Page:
Moderation

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“Everything in moderation.”  Indeed, one of our founding fathers, Benjamin Franklin, expounded on the virtues of moderation.  But what does “moderation” really mean?

Heart disease runs in my family and everyday, I am reminded of, saddened, and humbled by its ramifications.  We may believe we’re doing everything right–eating a balanced diet and working out–but there is still more confusion and contradicting expert opinions than clear and hard evidence.   How much is related to genetics vs. diet and lifestyle is still unknown.  It is difficult, if not impossible, to surmise what a moderate level of a substance or activity when it comes to certain ingredients in our food supply.

When I lived in New York City, I went to a sushi restaurant in downtown Manhattan with some friends, one of whom claimed that sushi is “healthy” and then emphatically stated, “Everything in moderation.”  I am aware that most restaurants likely are using genetically modified organisms (GMO) and artificial ingredients in their food.  At sushi restaurants, I am especially concerned about GMO salmon, GMO soy-based products, and artificial flavors or colors.  Not to mention that I am even more leery of the freshness and quality of raw fish.  There has also been some news about restaurants swapping tuna and salmon for lower-quality, cheap fish (and a lot of these fish have been farm-raised on GMO feed and antibiotics).  So, while I ate my spicy tuna roll without a peep for the sake of being social, a very small part of my brain was freaking out and quietly screaming, “How can GMO salmon be okay in moderation?  Why don’t people know what is in their food? What is moderation?”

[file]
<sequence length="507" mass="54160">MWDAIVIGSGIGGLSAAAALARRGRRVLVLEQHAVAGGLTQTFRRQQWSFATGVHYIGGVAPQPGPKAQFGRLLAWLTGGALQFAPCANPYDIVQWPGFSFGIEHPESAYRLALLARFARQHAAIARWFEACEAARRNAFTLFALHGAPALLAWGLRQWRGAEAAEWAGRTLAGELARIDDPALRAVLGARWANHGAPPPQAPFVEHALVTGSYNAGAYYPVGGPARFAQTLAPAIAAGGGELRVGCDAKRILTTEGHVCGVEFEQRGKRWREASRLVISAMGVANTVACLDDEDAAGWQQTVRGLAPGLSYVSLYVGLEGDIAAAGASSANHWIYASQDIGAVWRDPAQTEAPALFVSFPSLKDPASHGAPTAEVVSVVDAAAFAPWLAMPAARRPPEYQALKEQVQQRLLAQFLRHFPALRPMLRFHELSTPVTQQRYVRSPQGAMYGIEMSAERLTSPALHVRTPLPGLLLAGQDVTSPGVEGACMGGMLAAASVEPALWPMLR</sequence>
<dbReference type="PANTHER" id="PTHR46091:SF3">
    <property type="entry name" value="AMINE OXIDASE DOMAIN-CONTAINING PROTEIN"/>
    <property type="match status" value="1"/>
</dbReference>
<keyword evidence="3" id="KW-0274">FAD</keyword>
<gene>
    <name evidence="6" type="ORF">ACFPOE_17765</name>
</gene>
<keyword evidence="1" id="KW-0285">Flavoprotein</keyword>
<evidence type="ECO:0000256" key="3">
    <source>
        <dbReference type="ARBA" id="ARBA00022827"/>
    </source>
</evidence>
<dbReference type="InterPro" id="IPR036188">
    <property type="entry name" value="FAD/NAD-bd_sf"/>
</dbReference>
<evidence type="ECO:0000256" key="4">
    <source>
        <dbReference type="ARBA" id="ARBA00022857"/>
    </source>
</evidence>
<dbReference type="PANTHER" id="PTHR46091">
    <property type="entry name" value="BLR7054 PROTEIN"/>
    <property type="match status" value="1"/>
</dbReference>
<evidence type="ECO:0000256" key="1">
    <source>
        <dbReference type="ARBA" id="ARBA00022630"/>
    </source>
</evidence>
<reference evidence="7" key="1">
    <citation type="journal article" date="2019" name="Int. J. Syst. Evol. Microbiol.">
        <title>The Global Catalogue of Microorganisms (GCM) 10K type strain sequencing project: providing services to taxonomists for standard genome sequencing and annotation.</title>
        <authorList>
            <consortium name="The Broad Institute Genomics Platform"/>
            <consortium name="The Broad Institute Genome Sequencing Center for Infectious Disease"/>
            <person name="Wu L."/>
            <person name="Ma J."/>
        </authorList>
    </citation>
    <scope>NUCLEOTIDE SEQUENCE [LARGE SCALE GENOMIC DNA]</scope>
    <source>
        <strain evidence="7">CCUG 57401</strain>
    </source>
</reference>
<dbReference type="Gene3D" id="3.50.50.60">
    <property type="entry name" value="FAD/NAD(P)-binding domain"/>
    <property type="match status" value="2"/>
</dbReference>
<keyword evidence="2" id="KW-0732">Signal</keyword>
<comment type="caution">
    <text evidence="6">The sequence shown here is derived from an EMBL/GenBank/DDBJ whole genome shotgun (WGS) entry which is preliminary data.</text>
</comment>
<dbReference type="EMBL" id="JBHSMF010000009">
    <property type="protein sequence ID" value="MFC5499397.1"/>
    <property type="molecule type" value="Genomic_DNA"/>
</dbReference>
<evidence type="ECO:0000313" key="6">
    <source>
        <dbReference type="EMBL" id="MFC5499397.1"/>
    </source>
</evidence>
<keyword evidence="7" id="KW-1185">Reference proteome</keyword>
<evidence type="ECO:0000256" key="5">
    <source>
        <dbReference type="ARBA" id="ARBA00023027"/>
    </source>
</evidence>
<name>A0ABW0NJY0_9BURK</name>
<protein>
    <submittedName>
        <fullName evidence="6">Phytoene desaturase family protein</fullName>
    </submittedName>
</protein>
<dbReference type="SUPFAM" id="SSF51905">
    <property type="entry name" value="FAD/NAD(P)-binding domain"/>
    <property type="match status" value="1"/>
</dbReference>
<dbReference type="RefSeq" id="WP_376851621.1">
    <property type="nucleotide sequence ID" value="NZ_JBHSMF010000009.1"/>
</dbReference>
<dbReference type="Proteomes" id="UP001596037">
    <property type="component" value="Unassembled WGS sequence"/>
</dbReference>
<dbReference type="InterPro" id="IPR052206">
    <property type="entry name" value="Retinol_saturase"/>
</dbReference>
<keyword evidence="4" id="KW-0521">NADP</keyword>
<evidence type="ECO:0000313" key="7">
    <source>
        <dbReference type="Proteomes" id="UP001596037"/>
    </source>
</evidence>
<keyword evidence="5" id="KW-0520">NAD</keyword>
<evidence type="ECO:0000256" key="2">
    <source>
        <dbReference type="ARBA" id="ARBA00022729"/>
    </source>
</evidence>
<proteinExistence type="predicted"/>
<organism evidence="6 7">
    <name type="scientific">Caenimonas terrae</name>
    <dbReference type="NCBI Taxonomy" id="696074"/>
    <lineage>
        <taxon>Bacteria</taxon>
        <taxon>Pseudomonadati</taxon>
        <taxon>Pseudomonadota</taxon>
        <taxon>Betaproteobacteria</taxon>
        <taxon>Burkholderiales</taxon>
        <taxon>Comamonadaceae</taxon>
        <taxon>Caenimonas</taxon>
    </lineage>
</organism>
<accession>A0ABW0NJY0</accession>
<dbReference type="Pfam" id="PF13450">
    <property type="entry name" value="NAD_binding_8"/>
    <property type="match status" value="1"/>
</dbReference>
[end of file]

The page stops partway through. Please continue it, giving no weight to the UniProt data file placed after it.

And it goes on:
When it comes to most restaurant items, unless the restaurant specifies otherwise, there is no way to determine the quality of the food and whether it has GMOs or artificial ingredients.  These ingredients have been linked to heart disease, cancer and obesity and have zero nutritional value.*  However, there is still much debate on the (1) effect and (2) amount of these ingredients that contribute to disease.

Thus, a “moderate” amount of these ingredients in our diet cannot be reasonably estimated.  In other words, a safe level of consumption (if any) cannot be determined with the current data and research.  We cannot say with any level of certainty that any amount of GMO and artificial ingredients are safe once a week, once a month or once a year.  Given the lack of evidence and varying opinions, my personal stance is that the consumption of any ingredients that may be linked to harm and have no nutritional value is not wise, even in moderation (whatever that entails).

I am not saying “don’t go to restaurants” or “don’t eat sushi.”  I am saying that when it comes to consuming GMO and artificial ingredients (whether in sushi, soda or in any other processed foods), “moderation” is not an excuse.  Perhaps “ignorance is bliss” is a more accurate philosophy because it is up to each individual to make a decision about how much risk is acceptable in keeping ourselves willfully blind of our dietary choices.

Even if a particular food has health benefits or some nutritional content, moderation is different for each person.  One may be able to consume two cups of coffee a day, while another may be unable to sleep at night after consuming half a cup in the morning.  One may be able to enjoy a glass of red wine every night with dinner, but half a glass of wine may be too much for another.

Moderation, it seems, is a matter of individual perspective.  However, if we really wanted to be honest with ourselves, “everything in moderation” is often a guise for masking our own willful ignorance.